Scope and Sample Design
The basic sampling unit for the NAMCS is the physician-patient encounter or visit. Only visits to the offices of nonfederally employed physicians classified by the American Medical Association or the American Osteopathic Association as "office-based, patient care" are included in the physician universe. Physicians in the specialties of anesthesiology, pathology, and radiology are excluded. Types of contacts not included are those made by telephone, those made outside the physician’s office (for example, house calls), visits made in hospital settings (unless the physician has a private office in a hospital and that office meets the NAMCS definition of "office"), visits made in institutional settings by patients for whom the institution has primary responsibility over time (e.g., nursing homes), and visits to doctors’ offices that are made for administrative purposes only (e.g., to leave a specimen, pay a bill, or pick up insurance forms).
The NAMCS utilizes a multistage probability design that involves probability samples of primary sampling units (PSUs), physician practices within PSUs, and patient visits within practices. The first-stage sample includes 112 PSUs. PSUs are geographic segments composed of counties, groups of counties, county equivalents (such as parishes or independent cities) or towns and townships (for some PSUs in New England) within the 50 States and the District of Columbia.
The second stage consists of a probability sample of practicing physicians selected from the master files maintained by the American Medical Association and the American Osteopathic Association. Within each PSU, all eligible physicians were stratified by 15 groups: general and family practice, osteopathy, internal medicine, pediatrics, general surgery, obstetrics and gynecology, orthopedic surgery, cardiovascular diseases, dermatology, urology, psychiatry, neurology, ophthalmology, otolaryngology, and a residual category of all other specialties.
The final stage is the selection of patient visits within the annual practices of sample physicians. This involves two steps. First, the total physician sample is divided into 52 random subsamples of approximately equal size, and each subsample is randomly assigned to 1 of the 52 weeks in the survey year. Second, a systematic random sample of visits is selected by the physician during the reporting week. The sampling rate varies for this final step from a 100 percent sample for very small practices, to a 20 percent sample for very large practices as determined in a presurvey interview.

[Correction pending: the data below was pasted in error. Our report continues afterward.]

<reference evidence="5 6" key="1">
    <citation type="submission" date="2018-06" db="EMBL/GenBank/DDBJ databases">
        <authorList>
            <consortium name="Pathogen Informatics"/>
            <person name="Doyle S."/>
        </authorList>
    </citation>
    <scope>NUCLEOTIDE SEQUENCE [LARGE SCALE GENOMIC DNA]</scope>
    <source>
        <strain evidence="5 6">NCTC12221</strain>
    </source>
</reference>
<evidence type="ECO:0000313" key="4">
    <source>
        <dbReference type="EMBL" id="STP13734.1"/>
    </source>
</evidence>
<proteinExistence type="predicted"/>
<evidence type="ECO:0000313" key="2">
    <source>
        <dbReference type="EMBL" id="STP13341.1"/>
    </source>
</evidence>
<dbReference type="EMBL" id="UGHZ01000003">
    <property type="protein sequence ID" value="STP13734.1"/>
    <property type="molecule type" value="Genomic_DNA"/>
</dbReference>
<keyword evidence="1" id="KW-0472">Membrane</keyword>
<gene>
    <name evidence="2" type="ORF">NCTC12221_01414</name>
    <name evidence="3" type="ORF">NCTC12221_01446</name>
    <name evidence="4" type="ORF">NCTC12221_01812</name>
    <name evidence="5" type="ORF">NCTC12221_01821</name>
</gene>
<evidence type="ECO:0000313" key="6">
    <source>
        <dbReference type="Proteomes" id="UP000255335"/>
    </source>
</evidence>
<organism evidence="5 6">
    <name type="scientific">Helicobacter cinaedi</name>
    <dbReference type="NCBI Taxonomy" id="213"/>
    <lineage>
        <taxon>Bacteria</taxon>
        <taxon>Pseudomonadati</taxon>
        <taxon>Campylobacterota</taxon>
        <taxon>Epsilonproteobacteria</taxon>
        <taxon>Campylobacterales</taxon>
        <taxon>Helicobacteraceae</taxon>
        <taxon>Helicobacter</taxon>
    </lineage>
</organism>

The NHAMCS comprises a national probability sample of visits to the emergency and outpatient departments of noninstitutional general and short-stay hospitals, exclusive of Federal, military, and Veterans Administration hospitals in the 50 States and the District of Columbia. The NHAMCS was designed to provide estimates based on the following priority of survey objectives: United States, region, emergency and outpatient departments, and type of ownership. The survey uses a four-stage probability design with samples of primary sampling units (PSUs), hospitals within PSUs, clinics and emergency service areas within hospitals, and patient visits within clinics and emergency service areas. The survey design is described briefly below, and can be found in more detail within the Public-Use downloadable documentation files.
PSUs are geographic segments composed of counties, groups of counties, county equivalents (such as parishes or independent cities) or towns, townships, and other minor civil divisions (for some PSUs in New England), or a metropolitan statistical area (MSA). MSAs were defined by the U.S. Office of Management and Budget on the basis of the 1980 census. The first stage sample of the NHAMCS consisted of 112 PSUs that comprise a probability subsample of the PSUs used in the 1985-94 National Health Interview Survey (NHIS). The NHAMCS PSU sample included with certainty the 26 NHIS PSUs with the largest populations. In addition, the NHAMCS sample included one-half of the next 26 largest PSUs, and one PSU from each of the 73 PSU strata formed from the remaining PSUs for the NHIS sample.